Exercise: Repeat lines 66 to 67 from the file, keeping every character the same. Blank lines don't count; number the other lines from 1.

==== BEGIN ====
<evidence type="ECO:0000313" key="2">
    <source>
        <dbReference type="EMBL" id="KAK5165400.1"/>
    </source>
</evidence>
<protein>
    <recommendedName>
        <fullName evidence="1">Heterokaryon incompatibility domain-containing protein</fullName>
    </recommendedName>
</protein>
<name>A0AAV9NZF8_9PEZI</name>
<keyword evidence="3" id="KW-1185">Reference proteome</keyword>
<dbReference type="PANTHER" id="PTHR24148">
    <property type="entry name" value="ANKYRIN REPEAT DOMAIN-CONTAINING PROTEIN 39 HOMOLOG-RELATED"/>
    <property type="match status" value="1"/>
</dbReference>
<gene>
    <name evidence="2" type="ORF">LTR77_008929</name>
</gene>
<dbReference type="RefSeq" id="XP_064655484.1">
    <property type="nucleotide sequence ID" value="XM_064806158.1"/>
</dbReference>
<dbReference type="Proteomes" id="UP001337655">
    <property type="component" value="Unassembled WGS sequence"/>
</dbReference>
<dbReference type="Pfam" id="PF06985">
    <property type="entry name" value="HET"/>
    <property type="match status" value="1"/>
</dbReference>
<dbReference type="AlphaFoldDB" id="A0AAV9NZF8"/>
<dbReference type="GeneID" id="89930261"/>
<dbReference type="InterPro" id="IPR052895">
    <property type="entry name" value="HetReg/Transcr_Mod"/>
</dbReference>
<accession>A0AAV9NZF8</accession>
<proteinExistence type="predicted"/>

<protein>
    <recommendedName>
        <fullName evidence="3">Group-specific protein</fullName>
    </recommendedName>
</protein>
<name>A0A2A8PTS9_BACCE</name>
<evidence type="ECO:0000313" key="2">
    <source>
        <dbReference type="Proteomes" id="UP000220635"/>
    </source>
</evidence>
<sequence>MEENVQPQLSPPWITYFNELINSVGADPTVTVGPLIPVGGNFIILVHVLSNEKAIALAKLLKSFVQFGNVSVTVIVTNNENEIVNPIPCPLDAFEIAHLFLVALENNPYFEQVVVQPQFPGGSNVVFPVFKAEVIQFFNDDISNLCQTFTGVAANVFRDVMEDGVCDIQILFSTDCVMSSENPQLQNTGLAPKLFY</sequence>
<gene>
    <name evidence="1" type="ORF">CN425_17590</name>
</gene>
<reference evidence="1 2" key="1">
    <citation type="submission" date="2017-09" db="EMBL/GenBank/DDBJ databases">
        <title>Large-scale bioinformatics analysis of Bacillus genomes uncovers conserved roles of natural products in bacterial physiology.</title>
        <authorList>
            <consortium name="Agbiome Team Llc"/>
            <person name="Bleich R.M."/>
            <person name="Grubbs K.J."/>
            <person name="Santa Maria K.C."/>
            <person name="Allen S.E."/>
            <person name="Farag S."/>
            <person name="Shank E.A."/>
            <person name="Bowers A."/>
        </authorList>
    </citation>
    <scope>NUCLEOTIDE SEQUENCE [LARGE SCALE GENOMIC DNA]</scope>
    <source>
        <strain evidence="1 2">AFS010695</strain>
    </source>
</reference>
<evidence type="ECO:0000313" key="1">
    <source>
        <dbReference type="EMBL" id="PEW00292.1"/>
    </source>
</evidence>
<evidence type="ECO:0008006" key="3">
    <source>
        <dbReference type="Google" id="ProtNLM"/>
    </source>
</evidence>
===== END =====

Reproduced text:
    <scope>NUCLEOTIDE SEQUENCE [LARGE SCALE GENOMIC DNA]</scope>
    <source>